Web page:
A CHANGE IN THE WEATHER is set in idyllic summer weather in timeless southeastern France...
Director: Jon Sanders
Starring: Anna Mottram, Bob Good, Douglas Finch, Meret Becker, Emma Garden.
Jon Sanders, the director of Painted Angels, has collaborated with Anna Mottram and Bob Good before on two previous films, Back to the Garden (2013) and Late September (2012). A CHANGE IN THE WEATHER is the fruit of their latest, longtime collaboration. Evolved through improvisation, the film blurs art and reality in its depiction of a dying marriage.
A CHANGE IN THE WEATHER is set in idyllic summer weather in timeless southeastern France, where a theatre director, his actress wife, a small group of actors and a musician are spending a week together in a remote, rural stone-built house in order to create a new play from scratch. The melancholy, specially composed music by Douglas Finch (also performed by him in character) hints from the start that all is not well.
Actress Lydia (Anna Mottram, who shares writing credits with Sanders) has been a supportive wife to theatre director Dan (Bob Goody) for almost 40 years of marriage. Perhaps she has sacrificed her own ambitions in her marriage, but she has stifled them for so long that she has now difficulty knowing what they were. The story is told in often unexplained, short, sometimes disconnected episodes, mainly from Lydia's viewpoint so that we see the ghost of a dead friend that she sees.
Dan (James Goody) is successful creatively but he is also selfish and needy. He is sensitive with his actors but insensitive to Lydia and indifferent to her needs. He hardly even bothers to hide his irritation with her.
The play the group of actors is improvising is based on the marriage of two characters called Bernard and Elsa – clearly very close to Lydia and Dan. Three actresses play Elsa at different stages of her life. How they build their character is explored in a series of probing interviews. Young Elsa is mercurial German actress and singer Meret Becker and mature Elsa is Monica (Maxine Finch, who tries to teach Dan to loosen up and dance). Finally, present-day Elsa is played by Lydia herself.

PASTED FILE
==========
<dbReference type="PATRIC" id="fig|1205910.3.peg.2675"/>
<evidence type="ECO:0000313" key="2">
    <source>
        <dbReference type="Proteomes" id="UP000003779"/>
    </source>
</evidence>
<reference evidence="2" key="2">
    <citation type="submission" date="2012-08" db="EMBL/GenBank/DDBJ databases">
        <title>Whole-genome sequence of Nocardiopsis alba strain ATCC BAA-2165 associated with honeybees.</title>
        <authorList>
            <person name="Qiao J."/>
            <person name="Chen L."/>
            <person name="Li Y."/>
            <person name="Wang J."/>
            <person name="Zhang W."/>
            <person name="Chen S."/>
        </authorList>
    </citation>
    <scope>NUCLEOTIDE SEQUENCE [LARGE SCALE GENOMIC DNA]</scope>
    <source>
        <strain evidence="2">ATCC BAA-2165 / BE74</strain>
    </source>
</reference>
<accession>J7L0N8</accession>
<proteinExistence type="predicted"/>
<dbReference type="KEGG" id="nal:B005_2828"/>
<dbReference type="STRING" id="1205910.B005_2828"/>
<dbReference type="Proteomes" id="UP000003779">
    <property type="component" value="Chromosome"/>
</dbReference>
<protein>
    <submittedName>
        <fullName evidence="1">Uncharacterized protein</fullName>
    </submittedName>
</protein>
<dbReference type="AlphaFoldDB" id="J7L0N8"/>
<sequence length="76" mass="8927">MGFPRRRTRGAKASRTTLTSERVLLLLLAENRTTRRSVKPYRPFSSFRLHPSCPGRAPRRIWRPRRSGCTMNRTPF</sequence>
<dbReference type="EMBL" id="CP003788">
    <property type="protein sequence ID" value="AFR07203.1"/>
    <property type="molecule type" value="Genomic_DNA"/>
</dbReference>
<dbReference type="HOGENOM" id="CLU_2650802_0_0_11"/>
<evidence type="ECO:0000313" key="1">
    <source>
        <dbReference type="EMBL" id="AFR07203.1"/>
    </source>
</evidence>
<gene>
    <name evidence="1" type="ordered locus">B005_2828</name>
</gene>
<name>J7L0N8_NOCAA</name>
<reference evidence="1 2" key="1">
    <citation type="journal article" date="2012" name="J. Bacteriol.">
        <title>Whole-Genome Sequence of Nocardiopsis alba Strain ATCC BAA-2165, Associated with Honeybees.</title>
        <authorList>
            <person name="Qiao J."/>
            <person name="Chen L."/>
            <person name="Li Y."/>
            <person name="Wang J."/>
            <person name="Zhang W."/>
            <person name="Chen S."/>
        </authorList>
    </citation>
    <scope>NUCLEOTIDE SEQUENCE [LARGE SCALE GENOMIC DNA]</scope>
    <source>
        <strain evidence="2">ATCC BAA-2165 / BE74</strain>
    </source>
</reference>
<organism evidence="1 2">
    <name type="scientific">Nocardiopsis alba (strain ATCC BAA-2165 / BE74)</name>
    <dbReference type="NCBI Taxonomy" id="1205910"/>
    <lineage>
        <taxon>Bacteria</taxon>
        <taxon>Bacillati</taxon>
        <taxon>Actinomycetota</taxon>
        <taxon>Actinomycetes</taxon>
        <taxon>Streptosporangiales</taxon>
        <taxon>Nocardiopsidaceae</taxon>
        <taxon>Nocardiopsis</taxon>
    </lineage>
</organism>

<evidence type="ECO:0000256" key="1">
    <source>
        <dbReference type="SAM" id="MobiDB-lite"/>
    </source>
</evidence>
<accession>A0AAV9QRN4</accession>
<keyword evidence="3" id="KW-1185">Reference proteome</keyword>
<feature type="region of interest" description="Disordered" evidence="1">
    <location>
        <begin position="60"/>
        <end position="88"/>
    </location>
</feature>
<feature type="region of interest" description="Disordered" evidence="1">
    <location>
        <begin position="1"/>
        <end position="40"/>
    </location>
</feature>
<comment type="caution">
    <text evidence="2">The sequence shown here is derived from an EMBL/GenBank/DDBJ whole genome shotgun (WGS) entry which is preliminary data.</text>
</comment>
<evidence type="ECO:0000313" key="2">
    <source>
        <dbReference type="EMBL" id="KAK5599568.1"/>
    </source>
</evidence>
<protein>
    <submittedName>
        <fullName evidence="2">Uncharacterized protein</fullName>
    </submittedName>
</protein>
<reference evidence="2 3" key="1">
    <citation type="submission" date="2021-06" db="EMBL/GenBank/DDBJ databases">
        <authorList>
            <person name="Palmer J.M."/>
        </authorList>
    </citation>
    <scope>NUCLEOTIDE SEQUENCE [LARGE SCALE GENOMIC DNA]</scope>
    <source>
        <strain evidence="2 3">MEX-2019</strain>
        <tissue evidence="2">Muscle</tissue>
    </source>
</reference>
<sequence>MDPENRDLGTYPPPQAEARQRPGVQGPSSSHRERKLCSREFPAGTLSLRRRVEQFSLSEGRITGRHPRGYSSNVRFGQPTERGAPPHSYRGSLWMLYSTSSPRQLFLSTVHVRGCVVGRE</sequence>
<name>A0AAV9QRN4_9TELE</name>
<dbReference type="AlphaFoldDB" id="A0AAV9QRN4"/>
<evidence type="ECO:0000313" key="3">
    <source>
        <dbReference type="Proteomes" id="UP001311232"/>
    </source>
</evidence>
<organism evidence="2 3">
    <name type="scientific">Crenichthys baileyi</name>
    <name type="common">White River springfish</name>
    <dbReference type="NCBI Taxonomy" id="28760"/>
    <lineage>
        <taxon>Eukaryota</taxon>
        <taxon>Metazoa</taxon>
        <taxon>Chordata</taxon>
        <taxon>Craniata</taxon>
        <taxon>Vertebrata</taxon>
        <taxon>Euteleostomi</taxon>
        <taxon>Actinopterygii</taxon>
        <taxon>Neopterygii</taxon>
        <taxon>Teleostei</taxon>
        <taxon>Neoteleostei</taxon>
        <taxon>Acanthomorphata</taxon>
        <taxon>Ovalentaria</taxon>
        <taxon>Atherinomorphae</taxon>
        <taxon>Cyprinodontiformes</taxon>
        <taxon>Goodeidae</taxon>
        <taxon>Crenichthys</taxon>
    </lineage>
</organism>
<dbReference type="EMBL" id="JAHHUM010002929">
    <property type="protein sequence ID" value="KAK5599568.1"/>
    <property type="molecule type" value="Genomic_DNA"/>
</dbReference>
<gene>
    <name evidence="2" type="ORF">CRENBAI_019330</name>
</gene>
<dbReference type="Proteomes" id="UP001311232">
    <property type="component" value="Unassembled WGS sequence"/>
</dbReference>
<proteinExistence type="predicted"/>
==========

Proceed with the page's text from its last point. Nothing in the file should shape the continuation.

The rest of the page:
Lydia has a middle-class reserve and seems somehow always on the edge of the company, polite, restrained and lonely. All the dialogue seem to have been developed through improvisation, yet oddly that makes it seem less naturalistic rather than more so, and somehow the the acting seems more obvious. Finally the intensity of creating the project together makes Lydia acknowledge openly that her love for Dan has died. In this scene where Lydia and Dan confront the reality of their marriage, the crossover between life and art become so blurred that even they – and us – become confused as to which is which.
A CHANGE IN THE WEATHER is a searing, impressionistic portrait of how love can change over time and the miserable death throes of a marriage. Its unexplained slow reveal can make it a compelling conundrum at times. The most poetic and memorable scene is an improvisation with a life-size male puppet, with a human animator as for War Horse. As the three different Elsas dance with it in turn, its movements subtly age it from young man to old. It’s a moment of theatre and beauty that shines out amid the troubled, conflicting emotions of the group of very privileged people.